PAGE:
In May 2014, residents of Goshen, Indiana filed a lawsuit against the former Johnson Controls industrial site owners, claiming trichloroethylene (TCE) pollution was released into the groundwater that runs under Goshen High School and nearby homes. Now, nearly two years later, the federal government has cordoned off the area, where the plant once stood, and has declared that asbestos is present at the site.
According to a March 2 article in The Elkhart Truth, the property is now a designated Superfund site requiring either the government agency or the owners of the property to cleanup and decontaminate the site. The U.S. Environmental Protection Agency reports visual sighting of asbestos and sealed drums with unknown materials.
The EPA is currently fencing-in the area, covering the materials with tarps and placing signage indicating the asbestos hazards. Although, the EPA will contact the responsible parties at the company to request cleanup of the site, the EPA can obtain Superfund dollars to do so if necessary.
“It doesn’t slow our process,” EPA on-scene Coordinator Andrew Maguire said. “We give them the chance and we do give them deadlines. In the meantime, we are making sure the wheels are in motion.”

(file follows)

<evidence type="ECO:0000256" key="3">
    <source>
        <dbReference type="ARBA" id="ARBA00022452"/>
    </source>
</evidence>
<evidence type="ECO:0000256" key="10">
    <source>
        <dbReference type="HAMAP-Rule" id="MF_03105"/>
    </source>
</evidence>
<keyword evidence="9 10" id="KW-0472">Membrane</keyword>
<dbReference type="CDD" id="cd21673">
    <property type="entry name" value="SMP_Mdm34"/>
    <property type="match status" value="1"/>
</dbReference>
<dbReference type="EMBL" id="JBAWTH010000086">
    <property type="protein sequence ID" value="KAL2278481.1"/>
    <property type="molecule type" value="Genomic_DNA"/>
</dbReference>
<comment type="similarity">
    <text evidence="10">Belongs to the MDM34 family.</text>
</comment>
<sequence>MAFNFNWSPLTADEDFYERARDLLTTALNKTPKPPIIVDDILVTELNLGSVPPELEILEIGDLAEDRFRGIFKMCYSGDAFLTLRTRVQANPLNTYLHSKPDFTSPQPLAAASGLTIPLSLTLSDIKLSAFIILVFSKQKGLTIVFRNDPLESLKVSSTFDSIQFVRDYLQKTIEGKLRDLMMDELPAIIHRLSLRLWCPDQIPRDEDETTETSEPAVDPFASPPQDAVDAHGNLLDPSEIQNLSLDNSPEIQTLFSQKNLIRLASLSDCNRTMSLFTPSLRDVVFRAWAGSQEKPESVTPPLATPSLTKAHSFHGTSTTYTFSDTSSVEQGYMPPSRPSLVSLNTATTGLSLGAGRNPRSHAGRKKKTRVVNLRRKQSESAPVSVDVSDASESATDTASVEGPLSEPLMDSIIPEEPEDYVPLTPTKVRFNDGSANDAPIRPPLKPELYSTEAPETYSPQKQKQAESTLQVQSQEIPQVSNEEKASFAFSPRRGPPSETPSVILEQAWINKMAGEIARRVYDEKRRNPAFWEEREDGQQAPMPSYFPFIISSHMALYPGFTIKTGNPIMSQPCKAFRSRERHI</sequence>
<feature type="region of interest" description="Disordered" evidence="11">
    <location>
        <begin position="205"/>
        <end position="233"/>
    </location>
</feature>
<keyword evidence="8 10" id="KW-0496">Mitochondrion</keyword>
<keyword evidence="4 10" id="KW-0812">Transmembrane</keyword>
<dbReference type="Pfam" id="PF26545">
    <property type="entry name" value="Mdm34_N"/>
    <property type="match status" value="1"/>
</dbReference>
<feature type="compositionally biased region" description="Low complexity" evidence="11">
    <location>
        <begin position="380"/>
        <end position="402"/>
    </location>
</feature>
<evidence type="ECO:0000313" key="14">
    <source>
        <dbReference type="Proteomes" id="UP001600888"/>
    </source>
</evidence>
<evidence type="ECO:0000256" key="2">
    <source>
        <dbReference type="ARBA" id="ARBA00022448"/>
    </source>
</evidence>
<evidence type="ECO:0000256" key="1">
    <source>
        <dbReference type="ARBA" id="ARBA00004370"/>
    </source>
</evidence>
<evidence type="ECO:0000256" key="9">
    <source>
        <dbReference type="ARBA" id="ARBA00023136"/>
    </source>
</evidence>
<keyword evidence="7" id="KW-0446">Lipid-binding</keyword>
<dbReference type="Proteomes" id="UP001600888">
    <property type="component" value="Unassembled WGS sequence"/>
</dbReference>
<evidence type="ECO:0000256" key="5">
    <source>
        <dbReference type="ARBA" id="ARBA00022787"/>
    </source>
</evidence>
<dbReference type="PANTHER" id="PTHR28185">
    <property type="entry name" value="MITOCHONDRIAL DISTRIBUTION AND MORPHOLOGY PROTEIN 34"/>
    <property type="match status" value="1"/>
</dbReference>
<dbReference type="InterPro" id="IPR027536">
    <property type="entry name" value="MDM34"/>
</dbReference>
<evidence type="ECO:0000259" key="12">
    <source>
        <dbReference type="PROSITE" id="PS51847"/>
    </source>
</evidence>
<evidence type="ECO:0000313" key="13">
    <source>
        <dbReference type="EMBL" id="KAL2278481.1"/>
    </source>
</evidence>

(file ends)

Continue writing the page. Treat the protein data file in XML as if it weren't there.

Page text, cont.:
EPA Superfund sites are established to address abandoned hazardous waste sites. The designation allows the EPA to clean up such sites and to compel responsible parties to perform cleanups or reimburse the government for EPA-led cleanups, according to the EPA.
Exposure to asbestos is the direct cause of multiple diseases including mesothelioma, asbestosis and lung cancer – with mesothelioma perhaps the most tragic. Mesothelioma is a rare, incurable cancer that occurs in the thin layer of tissue that covers the majority of the body’s internal organs, the mesothelium. It can take from 15- 60 years for symptoms of mesothelioma to become present, leaving those exposed with a life-long risk of developing the terminal cancer.